http://list.indology.info/pipermail/indology_list.indology.info/2000-April/021070.html

All of which adds up to the impression that the unicode consortium occasionally fails to do due diligence

In any case all of the above is contrary to /irrelevant to my post which is about
identifying the more universal parts of unicode

Rustom Mody

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Feb 26, 2015, 2:59:38 PM2/26/15
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On Thursday, February 26, 2015 at 10:33:44 PM UTC+5:30, Terry Reedy wrote:
> You should add emoticons, but not call them or the above 'gibberish'.

Done -- and of course not under gibberish.
I dont really know much how emoji are used but I understand they are.
JFTR I consider it necessary to be respectful to all (living) people.
For that matter even dead people(s) - no need to be disrespectful to the egyptians who created the hieroglyphs or the sumerians who wrote cuneiform.

I only find it crosses a line when the 2 millenia dead creations are made to take
the space of the living.

Chris wrote:
> * Klingon: Not part of any current standard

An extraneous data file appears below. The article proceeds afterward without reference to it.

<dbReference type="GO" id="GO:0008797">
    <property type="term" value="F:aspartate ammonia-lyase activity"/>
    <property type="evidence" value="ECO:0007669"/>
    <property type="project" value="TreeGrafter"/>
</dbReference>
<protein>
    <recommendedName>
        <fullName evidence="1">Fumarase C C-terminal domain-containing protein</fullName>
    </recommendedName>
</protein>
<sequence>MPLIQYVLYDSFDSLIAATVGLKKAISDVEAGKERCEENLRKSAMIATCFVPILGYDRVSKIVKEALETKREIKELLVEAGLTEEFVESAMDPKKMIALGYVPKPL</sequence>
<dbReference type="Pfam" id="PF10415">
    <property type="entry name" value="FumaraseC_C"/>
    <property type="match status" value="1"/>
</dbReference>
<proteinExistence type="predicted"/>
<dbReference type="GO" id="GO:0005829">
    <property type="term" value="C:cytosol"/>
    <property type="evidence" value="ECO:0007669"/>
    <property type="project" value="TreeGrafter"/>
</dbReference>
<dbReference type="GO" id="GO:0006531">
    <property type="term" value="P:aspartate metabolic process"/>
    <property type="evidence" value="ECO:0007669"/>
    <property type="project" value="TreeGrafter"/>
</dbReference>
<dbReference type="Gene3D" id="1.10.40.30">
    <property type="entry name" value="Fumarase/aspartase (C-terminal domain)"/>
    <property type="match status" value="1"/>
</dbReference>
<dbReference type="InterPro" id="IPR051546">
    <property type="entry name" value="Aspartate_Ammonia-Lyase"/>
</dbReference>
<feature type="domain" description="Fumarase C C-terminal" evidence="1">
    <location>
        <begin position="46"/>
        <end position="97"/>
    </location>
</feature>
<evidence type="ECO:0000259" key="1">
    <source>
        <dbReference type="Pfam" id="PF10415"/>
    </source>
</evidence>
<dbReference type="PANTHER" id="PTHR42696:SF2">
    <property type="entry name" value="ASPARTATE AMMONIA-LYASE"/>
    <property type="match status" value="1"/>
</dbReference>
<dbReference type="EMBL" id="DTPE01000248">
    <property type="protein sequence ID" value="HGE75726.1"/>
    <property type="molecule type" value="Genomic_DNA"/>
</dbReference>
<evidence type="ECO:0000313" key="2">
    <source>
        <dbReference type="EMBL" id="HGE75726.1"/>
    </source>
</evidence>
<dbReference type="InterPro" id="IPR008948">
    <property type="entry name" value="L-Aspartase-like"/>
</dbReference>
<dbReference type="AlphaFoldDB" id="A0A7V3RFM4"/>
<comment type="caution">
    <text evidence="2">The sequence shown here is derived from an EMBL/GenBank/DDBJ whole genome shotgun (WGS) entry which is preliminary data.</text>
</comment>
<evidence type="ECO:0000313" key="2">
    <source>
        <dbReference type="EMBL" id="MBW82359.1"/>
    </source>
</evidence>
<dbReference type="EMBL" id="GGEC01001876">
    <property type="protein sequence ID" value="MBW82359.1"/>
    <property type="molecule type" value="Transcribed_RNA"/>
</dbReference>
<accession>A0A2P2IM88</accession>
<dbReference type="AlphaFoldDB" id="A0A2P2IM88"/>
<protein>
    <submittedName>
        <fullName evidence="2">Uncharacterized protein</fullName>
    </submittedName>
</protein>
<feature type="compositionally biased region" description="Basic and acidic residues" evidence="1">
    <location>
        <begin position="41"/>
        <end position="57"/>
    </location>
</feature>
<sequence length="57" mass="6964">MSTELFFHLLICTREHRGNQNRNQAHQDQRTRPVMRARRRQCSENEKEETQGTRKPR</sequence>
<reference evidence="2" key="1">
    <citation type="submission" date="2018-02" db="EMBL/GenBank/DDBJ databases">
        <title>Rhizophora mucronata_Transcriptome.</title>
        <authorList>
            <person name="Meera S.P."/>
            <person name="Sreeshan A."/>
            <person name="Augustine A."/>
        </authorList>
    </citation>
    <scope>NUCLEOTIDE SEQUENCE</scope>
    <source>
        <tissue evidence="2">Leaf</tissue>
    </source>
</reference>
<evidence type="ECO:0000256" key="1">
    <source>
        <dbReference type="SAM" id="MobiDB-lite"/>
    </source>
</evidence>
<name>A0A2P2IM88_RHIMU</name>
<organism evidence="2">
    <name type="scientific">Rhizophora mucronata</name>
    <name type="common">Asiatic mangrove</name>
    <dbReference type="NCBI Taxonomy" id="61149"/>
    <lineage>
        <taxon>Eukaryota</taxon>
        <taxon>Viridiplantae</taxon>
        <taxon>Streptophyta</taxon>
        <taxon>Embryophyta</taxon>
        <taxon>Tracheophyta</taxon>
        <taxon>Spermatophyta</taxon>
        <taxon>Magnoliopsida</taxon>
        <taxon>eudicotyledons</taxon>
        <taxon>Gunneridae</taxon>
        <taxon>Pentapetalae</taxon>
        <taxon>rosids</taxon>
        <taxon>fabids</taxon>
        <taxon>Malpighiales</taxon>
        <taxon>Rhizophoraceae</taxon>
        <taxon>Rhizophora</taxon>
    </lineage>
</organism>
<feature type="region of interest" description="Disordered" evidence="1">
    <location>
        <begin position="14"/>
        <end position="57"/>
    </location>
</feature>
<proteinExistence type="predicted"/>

Thanks Removed.

wxjm...@gmail.com

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Feb 26, 2015, 3:20:55 PM2/26/15
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Le jeudi 26 février 2015 18:59:24 UTC+1, Rustom Mody a écrit :
>
> ...To me this block represents this same error cast into concrete and
> dignified by the (supposed) authority of the unicode consortium.
>

Unicode does not prescribe, it registrates.

Eg. The inclusion of
U+1E9E, 'LATIN CAPITAL LETTER SHARP S'
has been officialy proposed by the "German
Federal Government".
(I have a pdf copy somewhere).

Chris Angelico

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Feb 26, 2015, 5:14:18 PM2/26/15
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On Fri, Feb 27, 2015 at 4:59 AM, Rustom Mody <rusto...@gmail.com> wrote:
> On Thursday, February 26, 2015 at 10:33:44 PM UTC+5:30, Terry Reedy wrote:
>> I think that this part of your post is more 'unprofessional' than the
>> character blocks. It is very jarring and seems contrary to your main point.
>
> Ok I need a word for